islature members set themselves
squarely behind a measure to lift
the tennis court fees last night,
as they took over their duties as
campus representativeĀ§.
In a motion introduced by ar-,
sity Committee chairman Bob
Ballou, the Legislature asked im-
mediate lifting of the fees anda
suggested that revenue for main-
tenance of athletic equipment for
participation sports, such as
tennis, come from charging small
fees for spectator sports, such as
basketball and baseball.
The motion was passed by 19.
votes.
Football Programs
The Legislature also voted to
ask reduction of the price of foot-
ball programs to 25 cents. The
unanimously passed measure also
stated that "We believe that this
can be accomplished by an exten-
sive advertising campaign without
cutting the quality of the pro-
gram, However, if such is not pos-
sible, we urge that the quality be
reduced enough so that a 25 cent
program can be provided next sea-
son."
Political Speakers Ban
Plans for the cabinet members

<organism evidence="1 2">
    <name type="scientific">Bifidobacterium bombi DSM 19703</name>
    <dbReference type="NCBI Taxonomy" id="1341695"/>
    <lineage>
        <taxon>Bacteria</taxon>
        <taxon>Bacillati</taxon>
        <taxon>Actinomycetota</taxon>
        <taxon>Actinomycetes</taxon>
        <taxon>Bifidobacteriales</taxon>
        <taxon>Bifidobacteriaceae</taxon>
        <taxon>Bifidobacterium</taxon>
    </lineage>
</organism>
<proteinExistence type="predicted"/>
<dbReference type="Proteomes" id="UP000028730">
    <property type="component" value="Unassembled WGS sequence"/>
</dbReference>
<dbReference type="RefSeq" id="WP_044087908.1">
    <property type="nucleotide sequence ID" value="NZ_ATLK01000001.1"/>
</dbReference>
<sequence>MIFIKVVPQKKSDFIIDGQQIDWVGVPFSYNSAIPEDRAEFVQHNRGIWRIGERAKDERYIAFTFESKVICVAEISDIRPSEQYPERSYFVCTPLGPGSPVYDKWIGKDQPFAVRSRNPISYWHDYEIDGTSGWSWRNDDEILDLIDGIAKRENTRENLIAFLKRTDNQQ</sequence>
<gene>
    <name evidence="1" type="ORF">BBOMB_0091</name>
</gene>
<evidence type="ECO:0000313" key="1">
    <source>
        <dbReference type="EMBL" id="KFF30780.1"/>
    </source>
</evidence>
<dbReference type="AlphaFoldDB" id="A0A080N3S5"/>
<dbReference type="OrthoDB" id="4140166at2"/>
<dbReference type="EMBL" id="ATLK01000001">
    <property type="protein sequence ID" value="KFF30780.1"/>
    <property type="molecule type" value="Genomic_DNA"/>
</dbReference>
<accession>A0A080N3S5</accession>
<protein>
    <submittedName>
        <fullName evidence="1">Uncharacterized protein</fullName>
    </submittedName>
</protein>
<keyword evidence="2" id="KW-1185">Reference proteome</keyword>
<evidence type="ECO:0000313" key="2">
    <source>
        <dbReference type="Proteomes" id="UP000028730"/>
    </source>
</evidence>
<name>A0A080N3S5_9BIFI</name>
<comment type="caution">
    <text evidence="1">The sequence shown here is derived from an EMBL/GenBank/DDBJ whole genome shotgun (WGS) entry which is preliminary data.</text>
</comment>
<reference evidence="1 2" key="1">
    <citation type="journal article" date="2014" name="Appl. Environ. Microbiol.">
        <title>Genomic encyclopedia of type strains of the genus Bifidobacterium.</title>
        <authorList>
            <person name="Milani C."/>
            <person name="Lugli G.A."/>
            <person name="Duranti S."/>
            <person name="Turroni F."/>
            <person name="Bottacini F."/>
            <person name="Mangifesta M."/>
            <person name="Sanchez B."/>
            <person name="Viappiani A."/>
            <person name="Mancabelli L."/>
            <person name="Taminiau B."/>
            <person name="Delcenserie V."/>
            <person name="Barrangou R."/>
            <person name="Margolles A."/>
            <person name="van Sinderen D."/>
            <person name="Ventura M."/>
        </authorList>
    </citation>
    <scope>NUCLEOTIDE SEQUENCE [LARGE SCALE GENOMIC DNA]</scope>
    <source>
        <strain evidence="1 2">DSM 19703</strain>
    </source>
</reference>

to appear before the Board of
Regents to discuss the political
speakers ban were also set into
motion at the meeting. Cabinet
members plan to discuss the sit-
uation with the Board in detail
to "express the widespread stu-
dent desire to hear intelligent po-
litical discussion."
Legislature members absent
from the meeting were Herold.
Kelly, Levy, McKean and Spada.
ortarboard
Taps 19 Coeds
The list of nineteen women who
were tapped last night for Mor-
tar Board, national senior wom-
en's honor society, has been an-
nounced.
Those who were tapped are Pat
Baumgarten, Mary Ann Brice, Al-
line Brown, Audrey Buttery, Betty
J. Estes, Ilone Fietze, Harriett
Friedman, Patricia Hannagan,
Nancy J. Hess, Joan S, Katz, Dul-